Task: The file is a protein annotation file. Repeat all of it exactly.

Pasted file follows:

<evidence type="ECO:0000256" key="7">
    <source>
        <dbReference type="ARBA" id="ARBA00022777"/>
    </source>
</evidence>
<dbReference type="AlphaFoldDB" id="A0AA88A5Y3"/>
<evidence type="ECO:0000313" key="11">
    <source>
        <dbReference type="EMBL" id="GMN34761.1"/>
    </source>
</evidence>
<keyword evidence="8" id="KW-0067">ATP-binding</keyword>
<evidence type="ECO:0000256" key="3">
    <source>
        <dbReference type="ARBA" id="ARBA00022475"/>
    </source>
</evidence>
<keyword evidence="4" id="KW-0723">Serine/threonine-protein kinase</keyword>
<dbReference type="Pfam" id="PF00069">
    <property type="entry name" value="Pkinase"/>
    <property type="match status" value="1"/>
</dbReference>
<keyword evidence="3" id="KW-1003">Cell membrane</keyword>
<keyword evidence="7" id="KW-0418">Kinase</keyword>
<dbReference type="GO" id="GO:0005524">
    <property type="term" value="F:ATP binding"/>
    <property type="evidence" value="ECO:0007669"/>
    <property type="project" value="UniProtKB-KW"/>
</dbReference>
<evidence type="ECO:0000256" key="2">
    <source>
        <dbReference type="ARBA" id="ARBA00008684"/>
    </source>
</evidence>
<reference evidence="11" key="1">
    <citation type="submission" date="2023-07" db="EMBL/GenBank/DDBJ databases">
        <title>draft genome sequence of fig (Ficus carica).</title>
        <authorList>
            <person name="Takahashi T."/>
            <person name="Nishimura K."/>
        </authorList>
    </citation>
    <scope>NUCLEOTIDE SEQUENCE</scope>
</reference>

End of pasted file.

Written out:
<evidence type="ECO:0000256" key="7">
    <source>
        <dbReference type="ARBA" id="ARBA00022777"/>
    </source>
</evidence>
<dbReference type="AlphaFoldDB" id="A0AA88A5Y3"/>
<evidence type="ECO:0000313" key="11">
    <source>
        <dbReference type="EMBL" id="GMN34761.1"/>
    </source>
</evidence>
<keyword evidence="8" id="KW-0067">ATP-binding</keyword>
<evidence type="ECO:0000256" key="3">
    <source>
        <dbReference type="ARBA" id="ARBA00022475"/>
    </source>
</evidence>
<keyword evidence="4" id="KW-0723">Serine/threonine-protein kinase</keyword>
<dbReference type="Pfam" id="PF00069">
    <property type="entry name" value="Pkinase"/>
    <property type="match status" value="1"/>
</dbReference>
<keyword evidence="3" id="KW-1003">Cell membrane</keyword>
<keyword evidence="7" id="KW-0418">Kinase</keyword>
<dbReference type="GO" id="GO:0005524">
    <property type="term" value="F:ATP binding"/>
    <property type="evidence" value="ECO:0007669"/>
    <property type="project" value="UniProtKB-KW"/>
</dbReference>
<evidence type="ECO:0000256" key="2">
    <source>
        <dbReference type="ARBA" id="ARBA00008684"/>
    </source>
</evidence>
<reference evidence="11" key="1">
    <citation type="submission" date="2023-07" db="EMBL/GenBank/DDBJ databases">
        <title>draft genome sequence of fig (Ficus carica).</title>
        <authorList>
            <person name="Takahashi T."/>
            <person name="Nishimura K."/>
        </authorList>
    </citation>
    <scope>NUCLEOTIDE SEQUENCE</scope>
</reference>